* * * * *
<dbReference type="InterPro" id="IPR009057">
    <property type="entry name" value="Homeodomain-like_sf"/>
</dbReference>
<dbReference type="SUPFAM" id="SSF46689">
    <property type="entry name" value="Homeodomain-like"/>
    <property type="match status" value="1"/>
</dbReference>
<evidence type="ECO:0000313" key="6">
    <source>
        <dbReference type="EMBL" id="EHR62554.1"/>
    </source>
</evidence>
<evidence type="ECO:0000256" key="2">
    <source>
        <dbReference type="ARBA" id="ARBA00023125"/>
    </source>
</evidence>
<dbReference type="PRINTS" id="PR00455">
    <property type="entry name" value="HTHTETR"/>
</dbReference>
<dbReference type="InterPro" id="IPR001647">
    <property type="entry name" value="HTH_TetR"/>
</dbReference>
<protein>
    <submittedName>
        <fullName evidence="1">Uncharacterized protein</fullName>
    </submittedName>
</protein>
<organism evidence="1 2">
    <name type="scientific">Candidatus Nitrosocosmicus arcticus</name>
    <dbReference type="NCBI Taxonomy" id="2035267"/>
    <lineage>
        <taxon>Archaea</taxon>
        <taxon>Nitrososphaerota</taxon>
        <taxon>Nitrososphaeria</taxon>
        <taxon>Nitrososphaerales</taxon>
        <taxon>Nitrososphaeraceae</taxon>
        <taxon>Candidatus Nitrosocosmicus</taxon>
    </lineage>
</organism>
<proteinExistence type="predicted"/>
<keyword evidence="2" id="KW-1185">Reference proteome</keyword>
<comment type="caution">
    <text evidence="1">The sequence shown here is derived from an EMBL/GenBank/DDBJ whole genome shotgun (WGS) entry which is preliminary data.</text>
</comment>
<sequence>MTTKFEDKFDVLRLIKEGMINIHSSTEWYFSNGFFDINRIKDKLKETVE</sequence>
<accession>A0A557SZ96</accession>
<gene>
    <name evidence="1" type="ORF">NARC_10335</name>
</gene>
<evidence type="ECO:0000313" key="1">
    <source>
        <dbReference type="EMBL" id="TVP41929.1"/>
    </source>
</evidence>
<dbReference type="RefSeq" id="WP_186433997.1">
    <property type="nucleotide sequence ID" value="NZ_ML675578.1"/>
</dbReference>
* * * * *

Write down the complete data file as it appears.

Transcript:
<dbReference type="InterPro" id="IPR009057">
    <property type="entry name" value="Homeodomain-like_sf"/>
</dbReference>
<dbReference type="SUPFAM" id="SSF46689">
    <property type="entry name" value="Homeodomain-like"/>
    <property type="match status" value="1"/>
</dbReference>
<evidence type="ECO:0000313" key="6">
    <source>
        <dbReference type="EMBL" id="EHR62554.1"/>
    </source>
</evidence>
<evidence type="ECO:0000256" key="2">
    <source>
        <dbReference type="ARBA" id="ARBA00023125"/>
    </source>
</evidence>
<dbReference type="PRINTS" id="PR00455">
    <property type="entry name" value="HTHTETR"/>
</dbReference>
<dbReference type="InterPro" id="IPR001647">
    <property type="entry name" value="HTH_TetR"/>
</dbReference>
<protein>
    <submittedName>
        <fullName evidence="1">Uncharacterized protein</fullName>
    </submittedName>
</protein>
<organism evidence="1 2">
    <name type="scientific">Candidatus Nitrosocosmicus arcticus</name>
    <dbReference type="NCBI Taxonomy" id="2035267"/>
    <lineage>
        <taxon>Archaea</taxon>
        <taxon>Nitrososphaerota</taxon>
        <taxon>Nitrososphaeria</taxon>
        <taxon>Nitrososphaerales</taxon>
        <taxon>Nitrososphaeraceae</taxon>
        <taxon>Candidatus Nitrosocosmicus</taxon>
    </lineage>
</organism>
<proteinExistence type="predicted"/>
<keyword evidence="2" id="KW-1185">Reference proteome</keyword>
<comment type="caution">
    <text evidence="1">The sequence shown here is derived from an EMBL/GenBank/DDBJ whole genome shotgun (WGS) entry which is preliminary data.</text>
</comment>
<sequence>MTTKFEDKFDVLRLIKEGMINIHSSTEWYFSNGFFDINRIKDKLKETVE</sequence>
<accession>A0A557SZ96</accession>
<gene>
    <name evidence="1" type="ORF">NARC_10335</name>
</gene>
<evidence type="ECO:0000313" key="1">
    <source>
        <dbReference type="EMBL" id="TVP41929.1"/>
    </source>
</evidence>
<dbReference type="RefSeq" id="WP_186433997.1">
    <property type="nucleotide sequence ID" value="NZ_ML675578.1"/>
</dbReference>